The human skeleton consists of approximately 206 bones all of shapes, sizes and functions. Our skeleton system has 5 main functions. These are to protect our internal organs, support our body shape & posture, and to aid movement. In addition to these basic functions, the human skeleton also performs more complex functions such as the storing of minerals to aid bone growth (e.g. calcium,) and lastly the creation of red blood cells which are used to transport oxygen around the body and to the muscles.
The actual surfaces of the bones that might touch the other are the articulating surfaces, and the cartilage covering those surfaces is called articular cartilage. Periosteum: A dense layer of vascular connective tissue enveloping the bones except at the surfaces of the joints. Articular cartilage: The cartilage covering the articular surfaces of the bones forming a synovial joint. Also called arthrodial
1. Bone is a very active tissue. Please explain the pathway of how the bone cells get nutrients and oxygen from the blood vessels using the following terms: Periosteum, endosteum, lacunae, lamellae, canaliculi, perforating canals, osteon, Haversian canal (central canal) and trabeculae. How the bone gets the necessary nutrients and oxygen it needs is through an array of microscopic tubes and chambers. In compact bones, blood vessels pass through the bones periosteum, the membrane surrounding the bone, and the endosteum through perpendicular channels known as the perforating canals.
The movement of the bones is caused by muscles which pull on tendons that are attached to bone. Cartilage is a hard, smooth tissue that covers the end of bones. Between the cartilages of two bones which form a joint, there is a small amount of thick fluid called synovial fluid. This fluid lubricates the joint which allows smooth movement between the bones. The synovial fluid is made by the synovium.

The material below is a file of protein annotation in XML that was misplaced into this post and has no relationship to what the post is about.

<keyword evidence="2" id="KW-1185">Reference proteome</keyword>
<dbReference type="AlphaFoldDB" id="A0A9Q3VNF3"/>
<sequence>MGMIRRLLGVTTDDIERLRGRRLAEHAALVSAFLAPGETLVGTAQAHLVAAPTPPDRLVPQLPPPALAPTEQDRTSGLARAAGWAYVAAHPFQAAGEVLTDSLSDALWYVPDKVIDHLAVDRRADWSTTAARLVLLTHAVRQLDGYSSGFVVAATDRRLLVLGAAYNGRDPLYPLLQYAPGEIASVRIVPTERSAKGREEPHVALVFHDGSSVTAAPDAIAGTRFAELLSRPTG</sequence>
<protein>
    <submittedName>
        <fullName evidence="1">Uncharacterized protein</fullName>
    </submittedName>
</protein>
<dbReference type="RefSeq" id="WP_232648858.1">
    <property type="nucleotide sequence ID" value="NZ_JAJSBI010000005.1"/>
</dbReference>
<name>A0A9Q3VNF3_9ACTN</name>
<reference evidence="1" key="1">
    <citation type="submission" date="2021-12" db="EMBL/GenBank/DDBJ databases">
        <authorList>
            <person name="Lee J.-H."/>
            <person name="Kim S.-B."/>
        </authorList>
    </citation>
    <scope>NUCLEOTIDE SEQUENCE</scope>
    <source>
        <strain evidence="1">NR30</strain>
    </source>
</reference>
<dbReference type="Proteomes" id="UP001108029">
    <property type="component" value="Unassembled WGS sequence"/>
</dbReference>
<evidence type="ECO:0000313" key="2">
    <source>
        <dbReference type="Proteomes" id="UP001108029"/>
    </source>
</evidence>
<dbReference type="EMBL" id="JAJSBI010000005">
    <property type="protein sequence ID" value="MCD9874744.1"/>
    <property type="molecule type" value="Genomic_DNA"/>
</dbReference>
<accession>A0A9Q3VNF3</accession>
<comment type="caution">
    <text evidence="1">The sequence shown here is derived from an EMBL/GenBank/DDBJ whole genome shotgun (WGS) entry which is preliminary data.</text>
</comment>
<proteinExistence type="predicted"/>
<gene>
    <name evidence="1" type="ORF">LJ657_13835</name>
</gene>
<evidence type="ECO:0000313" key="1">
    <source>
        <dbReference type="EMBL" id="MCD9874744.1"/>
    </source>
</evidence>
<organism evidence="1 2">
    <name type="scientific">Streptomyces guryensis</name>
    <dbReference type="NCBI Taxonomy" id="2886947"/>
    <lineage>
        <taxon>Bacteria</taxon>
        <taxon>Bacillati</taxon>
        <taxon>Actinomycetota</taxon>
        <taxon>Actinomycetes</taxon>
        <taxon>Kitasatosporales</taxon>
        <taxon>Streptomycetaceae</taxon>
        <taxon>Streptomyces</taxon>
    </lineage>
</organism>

A joint is the location at which two or more bones make contact. They are constructed to allow movement and provide mechanical support and weight bearing. 2. What is a synovial joint? Synovial joints are made up of bones that come together to formulate the joint, the ligaments attach bone to bone and allow for the joint movement to be stable and in the correct direction.
We use those minerals when we need them, they also sometimes make you fat which means that you have excessive amount of minerals. The skeleton forms a sturdy internal framework of 206 bones and associated tissues - cartilage, tendons, and ligaments. Bones provide the base to which muscles attach and also the leverage required to accomplish external movement. The skeleton protects vital organs such as the brain, spinal cord, heart and lungs. As a living, dynamic tissue, bone stores vitamins and minerals (especially calcium and phosphorus) and houses red bone marrow, which produces blood cells.
Capsular ligaments are a part of the articular capsule that surrounds synovial joints. They act up as mechanical reinforcements, creating stability when the ligaments join together. Articular cartilage- Articular cartilage is a white smooth tissue that covers the ends of bones in the joints. It enables bones of a joint to easily glide over one another, establishing easy movement. Joints between the bones, knee, elbow, and rib cage are some areas in the body where these cartilages can be found.
The human skeleton Is made up of 206 bones. The functions of the skeleton are to provide support, give our bodies shape, and provide protection to other systems and organs of the body, to provide attachments for muscles, to produce movement Joints A joint is the point where two or more bones meet. There are three main types of joints; Fibrous (immoveable), Cartilagenous (partially moveable) and the Synovial (freely moveable) joint. Fibrous joints Fibrous (synarthrodial): This type of joint is held together by only a ligament. Examples are where the teeth are held to their bony sockets and at both the radioulnar and tibiofibular joints.
By working together with muscles, the strong, lightweight bones enable movement as well. Also, they protect internal organs – the skull protects the brain; the ribs protect the lungs and heart. In addition, bones produce blood cells and other substances that the body needs. Finally, they store materials like calcium and phosphorus. These make the bones strong, and when the body needs them, the bones release small amounts into the blood.